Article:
Follow Us

In Biden’s running mate Kamala Harris, teachers will have an ally in the White House if Democratic Party’s Joe Biden wins the presidency in November. During the presidential primaries, Kamala Harris ran on the platform of promoting teachers’ interests. Harris proposed a 10 year $ 315 billion nationwide federal teacher salary funding that would have radically boosted teacher wages. Kamala Harris’ teacher pay raise plan, the most expensive and ambitious federal education funding program in US history seeks to increase the average teacher’s salary by $ 13,500, the equivalent of a 23 percent increase in base pay.

“We are a country that claims to care about education, but not so much about the education of other people’s children. At the most fundamental level, our children are being raised by two groups of people: families and teachers. Yet, we fail to pay teachers their value,” Senator Harris wrote in a Washington Post article.

In the first phase of the policy’s implementation, the federal government will release 10 percent of the funds to states to bridge the funding gap. Additionally, the federal government will incentivize states by remitting $3 to states for each $1 a state contributes towards salary increase until teacher pay gap is entirely closed. Harris’ move excited restless teachers who had been campaigning for better wages in recent years.

Teachers throughout the country are demanding for not only higher salaries but better equipped classrooms, better working conditions, and manageable teacher- student ratios. Teachers in Virginia, Oklahoma, and Arizona, Colorado and Kentucky had staged class workouts which despite attracting widespread public support, neither led to major shifts in federal government’s nor states’ policies regarding teacher’s pay making Harris policy proposal welcome news.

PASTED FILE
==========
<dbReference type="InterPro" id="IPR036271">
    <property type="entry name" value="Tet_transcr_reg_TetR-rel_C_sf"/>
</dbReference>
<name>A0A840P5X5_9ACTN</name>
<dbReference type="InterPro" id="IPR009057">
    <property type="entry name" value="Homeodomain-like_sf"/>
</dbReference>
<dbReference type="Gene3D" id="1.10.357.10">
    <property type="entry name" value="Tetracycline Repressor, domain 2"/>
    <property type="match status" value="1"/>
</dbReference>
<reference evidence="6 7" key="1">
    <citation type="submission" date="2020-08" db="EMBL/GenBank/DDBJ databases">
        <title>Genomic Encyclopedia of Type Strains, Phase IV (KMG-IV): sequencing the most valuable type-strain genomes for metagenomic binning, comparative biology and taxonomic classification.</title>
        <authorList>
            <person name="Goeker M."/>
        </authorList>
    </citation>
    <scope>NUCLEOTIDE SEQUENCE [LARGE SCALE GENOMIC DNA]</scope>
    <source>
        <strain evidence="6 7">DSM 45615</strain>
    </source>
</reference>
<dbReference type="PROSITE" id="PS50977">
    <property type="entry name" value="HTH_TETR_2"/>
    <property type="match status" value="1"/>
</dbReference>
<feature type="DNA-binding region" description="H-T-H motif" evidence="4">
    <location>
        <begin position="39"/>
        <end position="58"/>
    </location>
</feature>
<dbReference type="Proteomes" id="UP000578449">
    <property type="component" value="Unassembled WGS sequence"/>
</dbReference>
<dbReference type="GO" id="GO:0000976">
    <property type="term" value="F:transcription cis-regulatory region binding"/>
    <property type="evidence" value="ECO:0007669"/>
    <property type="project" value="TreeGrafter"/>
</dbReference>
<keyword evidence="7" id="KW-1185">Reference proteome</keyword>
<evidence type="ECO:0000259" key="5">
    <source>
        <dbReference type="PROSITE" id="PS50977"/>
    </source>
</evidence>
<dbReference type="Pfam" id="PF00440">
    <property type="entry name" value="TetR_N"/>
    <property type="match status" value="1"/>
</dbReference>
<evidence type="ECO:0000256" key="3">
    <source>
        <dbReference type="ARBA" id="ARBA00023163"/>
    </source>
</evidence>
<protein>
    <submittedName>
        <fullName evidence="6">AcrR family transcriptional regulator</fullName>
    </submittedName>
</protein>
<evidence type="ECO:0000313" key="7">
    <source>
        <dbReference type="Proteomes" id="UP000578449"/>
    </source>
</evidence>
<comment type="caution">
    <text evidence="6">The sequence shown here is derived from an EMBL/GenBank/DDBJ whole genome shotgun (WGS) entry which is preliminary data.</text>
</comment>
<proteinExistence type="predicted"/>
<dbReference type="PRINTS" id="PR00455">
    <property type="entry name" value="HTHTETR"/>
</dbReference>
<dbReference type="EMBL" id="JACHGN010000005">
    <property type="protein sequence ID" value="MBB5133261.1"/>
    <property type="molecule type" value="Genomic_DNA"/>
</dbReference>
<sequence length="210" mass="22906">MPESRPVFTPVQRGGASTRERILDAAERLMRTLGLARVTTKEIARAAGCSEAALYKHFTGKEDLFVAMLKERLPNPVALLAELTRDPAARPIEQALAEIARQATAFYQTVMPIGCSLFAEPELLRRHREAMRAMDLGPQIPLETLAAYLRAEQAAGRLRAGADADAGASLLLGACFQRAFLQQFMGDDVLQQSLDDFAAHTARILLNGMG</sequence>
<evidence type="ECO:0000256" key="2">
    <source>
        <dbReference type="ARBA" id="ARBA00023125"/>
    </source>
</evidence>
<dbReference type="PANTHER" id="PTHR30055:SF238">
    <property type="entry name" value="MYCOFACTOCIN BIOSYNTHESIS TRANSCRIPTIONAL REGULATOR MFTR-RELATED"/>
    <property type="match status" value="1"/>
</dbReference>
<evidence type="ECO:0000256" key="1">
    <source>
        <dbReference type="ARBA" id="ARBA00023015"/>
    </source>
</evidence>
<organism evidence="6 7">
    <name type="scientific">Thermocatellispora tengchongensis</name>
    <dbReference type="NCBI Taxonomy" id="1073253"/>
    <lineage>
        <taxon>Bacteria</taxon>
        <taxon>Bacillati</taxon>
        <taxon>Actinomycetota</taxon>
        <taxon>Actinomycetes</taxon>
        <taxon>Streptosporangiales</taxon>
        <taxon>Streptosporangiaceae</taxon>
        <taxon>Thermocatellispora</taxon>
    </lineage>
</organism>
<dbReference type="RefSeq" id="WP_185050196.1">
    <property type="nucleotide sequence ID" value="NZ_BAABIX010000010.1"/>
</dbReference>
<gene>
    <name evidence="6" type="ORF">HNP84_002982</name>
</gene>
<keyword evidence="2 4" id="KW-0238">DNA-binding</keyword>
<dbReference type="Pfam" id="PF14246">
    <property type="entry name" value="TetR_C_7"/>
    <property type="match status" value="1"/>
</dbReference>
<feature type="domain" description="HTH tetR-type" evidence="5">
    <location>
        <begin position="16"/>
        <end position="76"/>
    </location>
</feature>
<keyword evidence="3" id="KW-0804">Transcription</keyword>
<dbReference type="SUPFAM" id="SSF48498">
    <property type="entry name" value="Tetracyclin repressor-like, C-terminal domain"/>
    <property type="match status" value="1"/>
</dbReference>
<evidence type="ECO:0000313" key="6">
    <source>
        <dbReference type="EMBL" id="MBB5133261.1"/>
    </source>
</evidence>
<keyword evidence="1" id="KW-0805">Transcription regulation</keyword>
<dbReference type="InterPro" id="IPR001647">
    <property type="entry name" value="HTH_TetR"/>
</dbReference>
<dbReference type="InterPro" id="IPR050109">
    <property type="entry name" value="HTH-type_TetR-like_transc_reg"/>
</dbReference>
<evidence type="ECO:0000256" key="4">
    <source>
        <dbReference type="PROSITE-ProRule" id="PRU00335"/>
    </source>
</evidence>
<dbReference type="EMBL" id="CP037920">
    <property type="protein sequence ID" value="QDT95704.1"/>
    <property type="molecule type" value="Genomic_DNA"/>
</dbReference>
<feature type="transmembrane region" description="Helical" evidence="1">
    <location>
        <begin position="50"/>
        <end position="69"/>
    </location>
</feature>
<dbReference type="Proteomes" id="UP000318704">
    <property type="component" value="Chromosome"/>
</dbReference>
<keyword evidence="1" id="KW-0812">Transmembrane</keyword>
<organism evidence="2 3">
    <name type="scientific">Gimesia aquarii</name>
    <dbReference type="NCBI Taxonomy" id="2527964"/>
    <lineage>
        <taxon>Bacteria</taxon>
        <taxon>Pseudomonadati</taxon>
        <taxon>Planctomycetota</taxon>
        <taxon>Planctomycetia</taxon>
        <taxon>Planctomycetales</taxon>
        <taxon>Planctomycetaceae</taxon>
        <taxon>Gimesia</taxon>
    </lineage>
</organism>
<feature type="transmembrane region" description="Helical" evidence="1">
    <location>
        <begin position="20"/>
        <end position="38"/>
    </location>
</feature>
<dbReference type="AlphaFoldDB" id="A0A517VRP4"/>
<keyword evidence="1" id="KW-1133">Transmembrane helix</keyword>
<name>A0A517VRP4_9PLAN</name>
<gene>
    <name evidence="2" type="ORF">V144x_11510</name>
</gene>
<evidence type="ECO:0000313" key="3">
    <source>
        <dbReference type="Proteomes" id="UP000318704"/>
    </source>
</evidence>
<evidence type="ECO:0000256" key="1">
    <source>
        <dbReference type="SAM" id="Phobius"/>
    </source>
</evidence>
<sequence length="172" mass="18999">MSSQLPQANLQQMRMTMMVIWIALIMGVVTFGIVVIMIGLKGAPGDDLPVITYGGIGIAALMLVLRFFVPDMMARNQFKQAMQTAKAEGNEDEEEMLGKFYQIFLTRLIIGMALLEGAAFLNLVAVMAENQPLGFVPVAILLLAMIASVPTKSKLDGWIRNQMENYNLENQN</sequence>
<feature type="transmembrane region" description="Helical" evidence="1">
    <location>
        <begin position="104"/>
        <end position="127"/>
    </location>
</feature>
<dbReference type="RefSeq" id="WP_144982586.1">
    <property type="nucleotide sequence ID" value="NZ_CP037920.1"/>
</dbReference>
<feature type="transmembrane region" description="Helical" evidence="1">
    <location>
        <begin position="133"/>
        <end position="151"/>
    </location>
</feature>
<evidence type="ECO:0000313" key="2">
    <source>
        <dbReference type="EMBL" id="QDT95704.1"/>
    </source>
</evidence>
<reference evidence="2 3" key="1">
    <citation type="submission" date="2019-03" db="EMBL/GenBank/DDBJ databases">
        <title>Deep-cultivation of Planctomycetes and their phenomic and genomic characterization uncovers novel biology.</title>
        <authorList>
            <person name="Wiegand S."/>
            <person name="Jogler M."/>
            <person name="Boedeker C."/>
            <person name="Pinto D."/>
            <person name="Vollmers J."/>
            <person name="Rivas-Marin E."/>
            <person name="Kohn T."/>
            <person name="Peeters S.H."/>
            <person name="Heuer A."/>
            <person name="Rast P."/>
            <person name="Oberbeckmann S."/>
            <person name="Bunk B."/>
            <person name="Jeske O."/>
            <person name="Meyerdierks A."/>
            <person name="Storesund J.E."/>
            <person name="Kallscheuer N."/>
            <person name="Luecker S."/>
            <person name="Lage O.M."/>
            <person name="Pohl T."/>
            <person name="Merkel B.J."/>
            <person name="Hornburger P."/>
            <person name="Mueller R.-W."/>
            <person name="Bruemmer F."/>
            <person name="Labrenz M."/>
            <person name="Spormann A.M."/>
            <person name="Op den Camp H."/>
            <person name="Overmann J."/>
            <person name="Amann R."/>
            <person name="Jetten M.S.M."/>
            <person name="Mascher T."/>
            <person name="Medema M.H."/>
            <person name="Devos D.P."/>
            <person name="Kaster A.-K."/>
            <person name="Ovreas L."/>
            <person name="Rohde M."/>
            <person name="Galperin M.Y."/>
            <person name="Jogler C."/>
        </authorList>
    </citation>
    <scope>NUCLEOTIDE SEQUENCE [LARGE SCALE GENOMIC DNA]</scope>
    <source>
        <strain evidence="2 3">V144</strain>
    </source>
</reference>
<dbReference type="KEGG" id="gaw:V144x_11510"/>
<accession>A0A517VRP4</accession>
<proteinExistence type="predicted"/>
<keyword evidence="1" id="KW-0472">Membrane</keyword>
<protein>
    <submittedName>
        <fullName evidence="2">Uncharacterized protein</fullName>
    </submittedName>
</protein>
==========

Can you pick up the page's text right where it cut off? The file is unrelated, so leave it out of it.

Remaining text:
Teachers argue that in spite of their demanding jobs, their profession is the least paid in the country. According to Economic Policy Institute- adjusted to inflation-today teachers earn $ 1000 less than they did 30 years ago- and earn 11 percent less than other similar professionals who hold college degrees. The National Education Association (NEA) and American Federal of Teachers (AFT) who combined have close to 5000 members, well aware the challenges of seeing through a policy of such magnitude, cautiously welcomed the Harris proposal. AFT President Rand Weingarten called the proposal bold. “She actually understands that we have a real problem. Parents are saying they don’t want their kids to become teachers,” Weingarten said.

Harris’ proposal is a strong repudiation of President Trump’ policies that have cut funding to public education.  Education cabinet secretary Betsy Davos proposed a 13 percent or 60 billion transfer of public funding to charter school, eliminated many after school activities for poor needy students, and limited funding for mental health programs in public schools. 

In a past Washington Post article, Harris wrote; “Inside our schools, nothing is more important to the success of a child than a teacher. For me, that was my first-grade teacher, Mrs. Francis Wilson. She helped spark my love for learning and became a lifelong mentor and friend. She attended my law school graduation.”

Senator Harris who has previously been endorsed by The National Education Association (NEA) and American Federal of Teachers (AFT) members when she ran for the State Attorney of California understands the voting power of teachers and other union workers. The senator also knows that the teaching workforce is dominated by female teachers and minorities such as African Americans and Hispanics who Biden will be courting for support.

By Benard Manyibe. Manyibe writes for EduMonitor, a leader in K-12 learning resources that teachers and parents use to help their students succeed.

With thousands of teacher-crafted learning activities that sync up with the school year, we empower parents and teachers so each child’s needs and potential can take center stage.

2410 W Memorial Rd Suite c233 Oklahoma City, OK 73134

405-638-4568

info@theeducationmonitor.com